In what is becoming an enduring tradition with every handover of the Oval Office, President Biden has been busy striking down several of his predecessors’ key executive actions, focused mainly on the pandemic, immigration, and LGBTQ rights. Today, the White House also reversed course on the previous administration’s reluctance to issue redesigned twenty-dollar notes featuring Underground Railroad operator Harriet Tubman.
According to White House press secretary Jen Psaki, the Biden administration is “looking for ways to speed up the process” of redesigning the twenty-dollar note to feature 19th-century abolitionist and suffragette Harriet Tubman. Though first announced in 2016 during the Obama administration, President Trump was not in favor of the redesign, once calling it “pure political correctness,” while going on to defend Andrew Jackson’s controversial legacy, which includes, among other things, owning slaves, ethnically cleansing indigenous people in the American South, and war crimes after the Battle of New Orleans.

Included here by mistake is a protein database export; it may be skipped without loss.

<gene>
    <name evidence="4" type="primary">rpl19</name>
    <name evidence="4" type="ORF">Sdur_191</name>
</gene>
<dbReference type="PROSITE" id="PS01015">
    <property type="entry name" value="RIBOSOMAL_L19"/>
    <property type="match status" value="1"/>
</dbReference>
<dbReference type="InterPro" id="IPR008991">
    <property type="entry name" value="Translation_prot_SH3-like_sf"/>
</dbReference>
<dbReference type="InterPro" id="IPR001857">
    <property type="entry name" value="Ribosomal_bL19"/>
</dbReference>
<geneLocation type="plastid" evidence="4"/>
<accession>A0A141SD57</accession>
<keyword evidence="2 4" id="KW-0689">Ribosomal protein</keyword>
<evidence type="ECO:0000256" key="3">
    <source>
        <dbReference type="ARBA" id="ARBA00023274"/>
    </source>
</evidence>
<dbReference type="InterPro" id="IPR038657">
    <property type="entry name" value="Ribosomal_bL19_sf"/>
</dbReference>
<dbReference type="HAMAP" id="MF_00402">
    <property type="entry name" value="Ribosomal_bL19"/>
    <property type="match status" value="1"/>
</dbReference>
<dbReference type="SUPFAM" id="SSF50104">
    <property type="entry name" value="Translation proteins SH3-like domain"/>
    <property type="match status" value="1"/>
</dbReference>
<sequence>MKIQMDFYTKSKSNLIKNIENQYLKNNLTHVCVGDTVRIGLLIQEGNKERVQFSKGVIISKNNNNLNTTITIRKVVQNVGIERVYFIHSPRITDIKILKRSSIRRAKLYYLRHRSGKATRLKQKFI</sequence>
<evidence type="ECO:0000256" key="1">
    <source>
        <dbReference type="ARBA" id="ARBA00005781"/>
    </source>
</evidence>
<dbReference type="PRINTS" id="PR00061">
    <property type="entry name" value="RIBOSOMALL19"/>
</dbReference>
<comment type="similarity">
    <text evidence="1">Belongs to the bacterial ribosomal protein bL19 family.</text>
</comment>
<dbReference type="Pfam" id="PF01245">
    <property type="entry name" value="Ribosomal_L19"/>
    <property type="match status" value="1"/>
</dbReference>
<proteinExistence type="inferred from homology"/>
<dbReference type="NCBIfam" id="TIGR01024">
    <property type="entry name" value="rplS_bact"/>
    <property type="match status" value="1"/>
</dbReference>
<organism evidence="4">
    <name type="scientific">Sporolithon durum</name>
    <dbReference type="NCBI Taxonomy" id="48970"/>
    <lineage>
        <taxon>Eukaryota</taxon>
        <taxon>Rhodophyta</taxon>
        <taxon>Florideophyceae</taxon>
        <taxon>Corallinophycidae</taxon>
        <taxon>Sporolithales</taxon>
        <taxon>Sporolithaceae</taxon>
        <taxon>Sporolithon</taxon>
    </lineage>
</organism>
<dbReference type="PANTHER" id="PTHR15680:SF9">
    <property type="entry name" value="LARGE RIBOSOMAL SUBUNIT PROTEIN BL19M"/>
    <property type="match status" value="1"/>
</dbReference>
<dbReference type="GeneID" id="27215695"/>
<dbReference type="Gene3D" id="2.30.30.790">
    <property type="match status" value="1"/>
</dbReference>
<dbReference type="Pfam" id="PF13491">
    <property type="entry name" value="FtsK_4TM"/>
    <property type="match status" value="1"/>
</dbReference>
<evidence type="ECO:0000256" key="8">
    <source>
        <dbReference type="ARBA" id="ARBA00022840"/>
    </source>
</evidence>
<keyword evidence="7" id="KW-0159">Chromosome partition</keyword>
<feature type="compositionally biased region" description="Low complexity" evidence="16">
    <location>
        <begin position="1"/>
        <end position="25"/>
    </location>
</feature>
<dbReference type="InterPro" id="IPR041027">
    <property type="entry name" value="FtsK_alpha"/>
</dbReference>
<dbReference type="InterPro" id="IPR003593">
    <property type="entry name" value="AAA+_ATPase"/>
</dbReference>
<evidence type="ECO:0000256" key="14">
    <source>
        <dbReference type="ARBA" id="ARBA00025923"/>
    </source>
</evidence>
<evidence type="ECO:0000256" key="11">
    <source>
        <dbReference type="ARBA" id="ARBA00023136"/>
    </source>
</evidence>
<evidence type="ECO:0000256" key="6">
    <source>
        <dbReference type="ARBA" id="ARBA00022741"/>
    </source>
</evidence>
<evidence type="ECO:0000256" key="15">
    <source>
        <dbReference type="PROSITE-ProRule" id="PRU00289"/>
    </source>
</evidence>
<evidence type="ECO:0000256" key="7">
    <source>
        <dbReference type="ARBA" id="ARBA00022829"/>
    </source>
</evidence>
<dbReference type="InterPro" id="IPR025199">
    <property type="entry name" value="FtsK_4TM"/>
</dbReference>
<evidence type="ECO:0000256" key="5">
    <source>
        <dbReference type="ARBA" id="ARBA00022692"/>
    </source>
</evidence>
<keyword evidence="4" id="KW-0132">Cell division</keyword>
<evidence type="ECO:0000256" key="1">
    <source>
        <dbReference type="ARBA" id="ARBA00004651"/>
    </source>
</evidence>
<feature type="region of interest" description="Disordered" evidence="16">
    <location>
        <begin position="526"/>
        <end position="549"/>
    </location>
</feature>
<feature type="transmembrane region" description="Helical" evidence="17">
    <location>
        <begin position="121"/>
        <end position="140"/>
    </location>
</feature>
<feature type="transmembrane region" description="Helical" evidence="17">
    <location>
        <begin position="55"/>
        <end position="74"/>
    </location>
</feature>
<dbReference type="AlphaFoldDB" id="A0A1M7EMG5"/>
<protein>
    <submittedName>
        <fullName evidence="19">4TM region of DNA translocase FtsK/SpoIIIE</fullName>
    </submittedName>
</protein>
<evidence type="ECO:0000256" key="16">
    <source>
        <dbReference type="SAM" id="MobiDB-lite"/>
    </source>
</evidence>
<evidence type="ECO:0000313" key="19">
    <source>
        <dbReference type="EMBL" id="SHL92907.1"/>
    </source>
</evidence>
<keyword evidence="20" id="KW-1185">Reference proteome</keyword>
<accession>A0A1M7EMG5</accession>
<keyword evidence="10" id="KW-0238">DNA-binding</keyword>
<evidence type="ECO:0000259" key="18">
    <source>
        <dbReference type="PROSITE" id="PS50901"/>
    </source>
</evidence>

According to The New York Times, a preliminary design was completed in 2016 by the Bureau of Engraving and Printing (as is all US currency typically), with engravers and the Secret Service reviewing metal plates and digital images as late as May 2018. Former Treasury Secretary Steven Mnuchin had stated that a focus on new security and anti-counterfeiting technology had caused a delay, denying the stall was intentional.
Images of the 2016 design obtained by The New York Times feature a portrait of Tubman wearing a wide-collar dark coat and white scarf on the front of the note.
The White House offered no other details, nor a timeline for the new note, with Secretary Psaki noting that any additional information would come from the Treasury Department.